Actually, this is something I tried out over the christmas holidays and never quite found the time to get back to, but after I had the chance to meet Aurélie Herbelot at the Herrenhausen conference on big data this week and discuss her work on the distributional semantics of poetry, it all came back to me. In short - and please excuse any misrepresentation - Herbelot derives a measure of text coherence from the semantic spaces and uses it to display a variety of texts as a continuum ranging from ‘random’ to ‘poetic’ to ‘factual’. Now, what I just wanted to show here was something very similar that I ran into when using my master’s thesis to build an LSA model (using 500 word chunks as documents) and plot it. The clustering algorithm that ran on top is almost unnecessary as the data points themselves display something very clearly: The chunks of highly self-referential and redundant academic text form dense assemblages, whereas the transcriptions of children’s discussions distribute themselves broadly. What also becomes visible are two threads, which correspond to the two different focus groups I conducted.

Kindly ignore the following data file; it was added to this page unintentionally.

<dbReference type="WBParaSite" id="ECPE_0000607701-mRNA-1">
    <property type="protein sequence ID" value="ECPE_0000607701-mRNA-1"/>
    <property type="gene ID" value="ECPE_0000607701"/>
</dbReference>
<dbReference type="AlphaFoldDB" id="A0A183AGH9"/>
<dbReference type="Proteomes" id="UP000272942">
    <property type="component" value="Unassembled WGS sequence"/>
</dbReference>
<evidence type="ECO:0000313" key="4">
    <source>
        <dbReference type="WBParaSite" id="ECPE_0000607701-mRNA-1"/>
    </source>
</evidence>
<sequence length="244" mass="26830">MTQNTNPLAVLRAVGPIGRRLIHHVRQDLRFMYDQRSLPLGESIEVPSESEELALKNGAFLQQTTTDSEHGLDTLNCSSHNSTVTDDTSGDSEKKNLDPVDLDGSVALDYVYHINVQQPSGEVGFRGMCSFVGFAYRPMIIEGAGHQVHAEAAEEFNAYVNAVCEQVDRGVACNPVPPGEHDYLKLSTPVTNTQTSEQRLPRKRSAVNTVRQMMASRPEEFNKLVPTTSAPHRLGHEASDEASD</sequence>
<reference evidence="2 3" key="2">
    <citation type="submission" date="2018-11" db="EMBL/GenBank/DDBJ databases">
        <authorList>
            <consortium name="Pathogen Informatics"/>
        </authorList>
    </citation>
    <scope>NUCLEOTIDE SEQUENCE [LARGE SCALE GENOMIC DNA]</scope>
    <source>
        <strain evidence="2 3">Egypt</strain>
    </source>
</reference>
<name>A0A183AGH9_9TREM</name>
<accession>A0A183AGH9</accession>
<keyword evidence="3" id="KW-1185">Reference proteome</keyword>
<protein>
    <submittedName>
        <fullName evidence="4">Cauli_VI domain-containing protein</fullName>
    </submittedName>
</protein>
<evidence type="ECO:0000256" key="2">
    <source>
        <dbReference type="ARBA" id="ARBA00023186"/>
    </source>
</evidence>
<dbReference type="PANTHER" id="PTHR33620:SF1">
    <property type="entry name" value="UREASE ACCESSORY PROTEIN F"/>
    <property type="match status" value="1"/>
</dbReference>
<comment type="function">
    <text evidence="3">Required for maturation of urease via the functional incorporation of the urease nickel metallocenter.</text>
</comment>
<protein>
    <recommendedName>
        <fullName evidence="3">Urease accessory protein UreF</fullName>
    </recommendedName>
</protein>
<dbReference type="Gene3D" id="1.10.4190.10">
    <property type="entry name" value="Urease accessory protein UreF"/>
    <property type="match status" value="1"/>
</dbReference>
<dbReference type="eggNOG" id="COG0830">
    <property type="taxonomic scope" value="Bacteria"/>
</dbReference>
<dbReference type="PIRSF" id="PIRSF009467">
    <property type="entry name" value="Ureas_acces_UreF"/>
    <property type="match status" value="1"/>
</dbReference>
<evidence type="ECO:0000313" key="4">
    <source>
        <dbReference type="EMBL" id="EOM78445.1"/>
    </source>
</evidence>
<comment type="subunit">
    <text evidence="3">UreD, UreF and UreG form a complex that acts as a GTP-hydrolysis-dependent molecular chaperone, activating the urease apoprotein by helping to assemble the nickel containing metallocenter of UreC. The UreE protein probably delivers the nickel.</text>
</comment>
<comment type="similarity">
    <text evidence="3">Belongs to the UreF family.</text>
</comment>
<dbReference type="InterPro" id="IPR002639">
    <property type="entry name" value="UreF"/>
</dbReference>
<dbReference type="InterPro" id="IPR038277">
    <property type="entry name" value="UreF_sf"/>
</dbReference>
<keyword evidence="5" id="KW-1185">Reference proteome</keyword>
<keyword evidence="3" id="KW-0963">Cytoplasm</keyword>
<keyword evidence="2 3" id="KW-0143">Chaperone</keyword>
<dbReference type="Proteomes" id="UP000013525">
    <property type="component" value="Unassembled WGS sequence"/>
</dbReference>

Leaving out the appendix that holds the complete transcriptions reveals shorter passages cited in the text:
Made using python, respectively gensim and sklearn. Code will follow at some point, all of this needs some more work.